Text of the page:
My new strategy is a two-pronged approach. First, I will sit down before character generation and create about 2 or 3 times as many quick concepts as I will have players in the group. A quick concept is a one or two sentence character idea that fits with the idea I have for the game. So, "young farmboy longing for adventure among the stars", "charming rogue pilot who says he is in it just for the money, but really has a heart of gold", "noble senator on the run from agents of the Empire" would work. When it comes time to create characters, we all sit together as players choose their concepts, flesh them out, and start rolling stats.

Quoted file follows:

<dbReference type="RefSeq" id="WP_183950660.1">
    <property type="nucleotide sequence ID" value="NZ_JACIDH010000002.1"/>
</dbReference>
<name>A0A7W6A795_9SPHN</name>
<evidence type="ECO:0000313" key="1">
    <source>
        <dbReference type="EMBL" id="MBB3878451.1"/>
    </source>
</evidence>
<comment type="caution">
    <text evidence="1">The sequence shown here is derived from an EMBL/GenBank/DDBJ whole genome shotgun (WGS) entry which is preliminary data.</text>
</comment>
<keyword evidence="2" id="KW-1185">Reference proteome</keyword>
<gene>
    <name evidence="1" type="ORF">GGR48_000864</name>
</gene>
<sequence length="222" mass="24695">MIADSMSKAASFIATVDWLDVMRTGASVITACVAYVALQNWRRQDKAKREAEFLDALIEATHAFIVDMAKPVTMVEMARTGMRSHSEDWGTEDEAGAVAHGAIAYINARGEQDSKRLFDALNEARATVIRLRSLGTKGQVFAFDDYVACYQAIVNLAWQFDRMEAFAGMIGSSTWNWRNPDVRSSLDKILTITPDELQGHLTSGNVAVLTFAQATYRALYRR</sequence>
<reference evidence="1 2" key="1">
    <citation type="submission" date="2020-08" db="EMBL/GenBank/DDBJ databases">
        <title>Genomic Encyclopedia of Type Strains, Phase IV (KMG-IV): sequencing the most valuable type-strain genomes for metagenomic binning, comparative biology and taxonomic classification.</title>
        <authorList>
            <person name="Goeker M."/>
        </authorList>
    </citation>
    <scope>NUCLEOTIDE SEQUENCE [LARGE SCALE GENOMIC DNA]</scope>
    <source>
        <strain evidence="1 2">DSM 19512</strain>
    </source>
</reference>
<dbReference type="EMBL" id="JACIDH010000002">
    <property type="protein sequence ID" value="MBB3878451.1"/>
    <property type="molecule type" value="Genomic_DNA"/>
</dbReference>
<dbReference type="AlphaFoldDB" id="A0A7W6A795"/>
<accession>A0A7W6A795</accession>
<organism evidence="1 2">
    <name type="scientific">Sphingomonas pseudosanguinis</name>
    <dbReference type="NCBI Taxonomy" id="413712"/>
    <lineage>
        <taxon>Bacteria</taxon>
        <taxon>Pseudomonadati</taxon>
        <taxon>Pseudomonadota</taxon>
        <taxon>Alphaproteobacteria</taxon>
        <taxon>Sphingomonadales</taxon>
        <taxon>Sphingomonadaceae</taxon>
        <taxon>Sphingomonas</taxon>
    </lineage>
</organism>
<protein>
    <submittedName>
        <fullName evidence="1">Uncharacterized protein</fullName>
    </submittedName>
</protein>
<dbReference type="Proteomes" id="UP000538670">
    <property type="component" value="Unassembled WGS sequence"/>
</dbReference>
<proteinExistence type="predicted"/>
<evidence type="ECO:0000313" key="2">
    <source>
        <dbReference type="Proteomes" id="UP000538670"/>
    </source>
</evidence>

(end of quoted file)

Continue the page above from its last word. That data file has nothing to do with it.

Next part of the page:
I have seen many a HERO System game turned sour because differing levels of character-building skill led to wildly varying power levels in the game. Similarly, D&D 3.5 and Pathfinder GMs can sometimes find themselves the victims of supplement creep, where players cobble together juggernauts by cherry-picking powers and feats from dubious sources. In the new Traveller 5th Edition, stats play a heavy part in your character's chance to succeed at tasks, so someone with a 12 in an attribute is going to be way better than someone who ended up with an plain old 7.
More recently in one of my games, a player ditched his moderately powered, thiefy character to bring in a min-maxed, over the top, barbarian death machine... which usually isn't a problem, except he now overshadows the other two fighters in the group. And that sucks. And that is my fault for not being clear with the player about what was appropriate given the current makeup of the adventuring party.